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Album Premiere: Bad Orange by Reliant Tom

Reliant Tom - Photo courtesy of Diversion Records
2 November 2018

Reliant Tom – Photo courtesy of Diversion Records

Brooklyn-based avant-rock duo Reliant Tom is breaking sonic ground with their debut album, Bad Orange, which arrives today via Diversion Records. The Big Takeover is delighted to premiere the LP in its entirety.

Formed in 2015, Claire Cuny and Monte Weber have a knack for the experimental and with Reliant Tom they create an intricate hybrid of electronic-driven, edgy indie rock. While they can be difficult to pin down, think the intensity of Massive Attack combined with the complexities of St. Vincent.

On Bad Orange, the duo sound distinctly ominous and dark like the feeling of an impending storm. There are moments of subtle softness that embody the calm before giving way to bursts of thunder and lightning. Vocalist, Clare Cuny further manifests this foreboding tone ranging from soft and cooling to commanding and explosive.

It’s no coincidence that the record was written shortly after the 2016 U.S. Presidential Election. While not overtly political, the record tackles psychological issues of a new American dystopia. In “Alien,” Clare Cuny sings, “I’m not myself today”, reflecting on the evolution of this new normal. Furthermore, Reliant Tom explores the passivity in our society and tries to reconcile with those moments and inject a sense of urgency. “Poor You” is a lush, yet, biting call to action for those who feel a sense of unfulfilled complacency.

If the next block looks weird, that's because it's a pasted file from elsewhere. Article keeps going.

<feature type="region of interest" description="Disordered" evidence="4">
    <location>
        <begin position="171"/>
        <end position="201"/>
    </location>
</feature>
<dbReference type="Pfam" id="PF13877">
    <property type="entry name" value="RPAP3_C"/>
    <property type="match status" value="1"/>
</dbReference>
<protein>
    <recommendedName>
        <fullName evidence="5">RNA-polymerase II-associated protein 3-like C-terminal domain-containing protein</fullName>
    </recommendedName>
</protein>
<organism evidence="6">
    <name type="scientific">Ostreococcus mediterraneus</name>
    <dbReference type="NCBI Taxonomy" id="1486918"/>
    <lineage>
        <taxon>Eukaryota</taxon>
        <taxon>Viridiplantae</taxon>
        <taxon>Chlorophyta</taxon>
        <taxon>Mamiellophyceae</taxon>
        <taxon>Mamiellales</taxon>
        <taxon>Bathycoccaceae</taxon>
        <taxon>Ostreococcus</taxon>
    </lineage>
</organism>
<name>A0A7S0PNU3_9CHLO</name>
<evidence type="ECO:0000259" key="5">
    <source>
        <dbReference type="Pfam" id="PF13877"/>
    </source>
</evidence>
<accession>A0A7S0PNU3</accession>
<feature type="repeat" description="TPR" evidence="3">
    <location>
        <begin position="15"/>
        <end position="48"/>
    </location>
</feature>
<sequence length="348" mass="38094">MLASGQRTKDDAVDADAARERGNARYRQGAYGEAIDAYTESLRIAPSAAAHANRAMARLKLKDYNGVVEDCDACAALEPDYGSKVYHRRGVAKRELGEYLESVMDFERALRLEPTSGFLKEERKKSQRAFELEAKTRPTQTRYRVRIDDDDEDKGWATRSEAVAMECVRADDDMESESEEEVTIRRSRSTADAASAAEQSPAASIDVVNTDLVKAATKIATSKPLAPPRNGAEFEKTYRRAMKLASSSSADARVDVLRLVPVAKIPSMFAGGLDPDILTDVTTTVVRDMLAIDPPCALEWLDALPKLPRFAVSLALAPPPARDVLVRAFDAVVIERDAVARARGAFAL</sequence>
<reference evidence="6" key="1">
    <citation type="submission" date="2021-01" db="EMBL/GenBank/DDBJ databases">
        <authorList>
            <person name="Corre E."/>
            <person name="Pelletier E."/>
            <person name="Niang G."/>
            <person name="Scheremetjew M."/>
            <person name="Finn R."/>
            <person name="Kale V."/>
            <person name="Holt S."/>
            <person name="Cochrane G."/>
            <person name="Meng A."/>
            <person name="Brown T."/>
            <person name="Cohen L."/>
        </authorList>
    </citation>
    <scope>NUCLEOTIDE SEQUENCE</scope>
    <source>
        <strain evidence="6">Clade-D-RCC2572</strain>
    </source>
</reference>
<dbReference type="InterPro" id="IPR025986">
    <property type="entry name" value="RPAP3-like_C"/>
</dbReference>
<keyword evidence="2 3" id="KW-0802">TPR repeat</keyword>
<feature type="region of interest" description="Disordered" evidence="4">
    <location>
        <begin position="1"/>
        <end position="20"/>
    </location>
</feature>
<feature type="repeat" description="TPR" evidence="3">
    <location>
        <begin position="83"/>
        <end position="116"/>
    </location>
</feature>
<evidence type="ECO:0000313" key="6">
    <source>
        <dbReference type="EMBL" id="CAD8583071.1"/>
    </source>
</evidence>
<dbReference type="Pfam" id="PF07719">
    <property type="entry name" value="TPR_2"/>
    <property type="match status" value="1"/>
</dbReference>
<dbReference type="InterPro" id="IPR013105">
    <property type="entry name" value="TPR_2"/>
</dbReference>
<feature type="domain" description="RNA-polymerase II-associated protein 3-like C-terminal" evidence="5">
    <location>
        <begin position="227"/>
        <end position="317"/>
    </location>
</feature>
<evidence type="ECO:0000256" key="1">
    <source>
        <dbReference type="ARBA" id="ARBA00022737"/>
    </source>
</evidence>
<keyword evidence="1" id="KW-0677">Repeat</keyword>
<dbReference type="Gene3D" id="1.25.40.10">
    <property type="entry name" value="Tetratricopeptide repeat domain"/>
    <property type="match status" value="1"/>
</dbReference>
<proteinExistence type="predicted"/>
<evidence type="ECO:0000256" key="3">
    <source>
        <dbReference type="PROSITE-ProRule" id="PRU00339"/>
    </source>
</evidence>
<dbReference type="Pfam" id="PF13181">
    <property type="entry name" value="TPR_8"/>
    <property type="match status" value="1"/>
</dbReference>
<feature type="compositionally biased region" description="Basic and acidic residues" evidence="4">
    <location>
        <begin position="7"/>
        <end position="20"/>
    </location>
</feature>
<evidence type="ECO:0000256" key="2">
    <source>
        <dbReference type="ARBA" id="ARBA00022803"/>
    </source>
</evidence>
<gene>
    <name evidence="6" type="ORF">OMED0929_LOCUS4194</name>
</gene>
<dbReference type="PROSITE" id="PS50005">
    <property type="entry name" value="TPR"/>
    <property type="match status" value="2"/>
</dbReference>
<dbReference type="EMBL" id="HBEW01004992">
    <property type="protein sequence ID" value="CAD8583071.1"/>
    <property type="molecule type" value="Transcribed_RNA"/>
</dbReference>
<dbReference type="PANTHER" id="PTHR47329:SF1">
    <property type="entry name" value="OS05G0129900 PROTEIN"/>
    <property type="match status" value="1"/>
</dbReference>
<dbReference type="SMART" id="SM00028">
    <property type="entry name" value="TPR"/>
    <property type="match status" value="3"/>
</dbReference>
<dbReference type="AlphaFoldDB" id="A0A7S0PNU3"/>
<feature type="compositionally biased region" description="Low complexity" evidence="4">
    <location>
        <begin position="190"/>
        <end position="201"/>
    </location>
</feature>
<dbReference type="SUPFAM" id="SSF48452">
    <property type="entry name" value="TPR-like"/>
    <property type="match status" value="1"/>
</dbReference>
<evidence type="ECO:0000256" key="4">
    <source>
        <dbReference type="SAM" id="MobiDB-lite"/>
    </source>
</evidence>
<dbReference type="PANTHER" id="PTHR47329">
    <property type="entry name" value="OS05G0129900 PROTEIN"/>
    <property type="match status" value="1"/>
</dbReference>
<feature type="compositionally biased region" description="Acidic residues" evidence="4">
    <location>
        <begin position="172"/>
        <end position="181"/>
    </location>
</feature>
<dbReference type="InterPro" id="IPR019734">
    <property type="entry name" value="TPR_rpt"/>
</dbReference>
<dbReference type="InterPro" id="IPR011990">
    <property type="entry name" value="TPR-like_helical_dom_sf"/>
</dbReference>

Sonic-wise, Bad Orange is propelled by syncopated phrases and polyrhythms. Just listen to the dizzying synth line on “SOS” that bounces about with an obscure downbeat that plays off the instrumentation and Claire’s sensual voice. In the title track, Reliant Tom shows their cyberpunk leanings and creates a funky, futuristic spectacle that shines brightly.

One of the crowning achievements on this record is single “Happy Birthday.” The duo shows an extremely vulnerable side with this bipolar track where Cuny addresses her mother’s depression and anxiety. The combination of ethereal arpeggios, finger snaps, and stuttering drums with crushing punk rock guitar chords creates a level of emotional tension and conflict that lies at the heart of this record.

Despite the dark undertones, there is a light at the end of the tunnel. Final track “Someday I’ll be King” delivers an impossible optimism for the future. It depicts a future where the storm clouds have subsided; a future that sees the female as a symbol of power and progress.

Bad Orange was written and recorded by Claire Cuny and Monte Weber. Scott Simon, through Process Haus, aided with the mixing and mastering.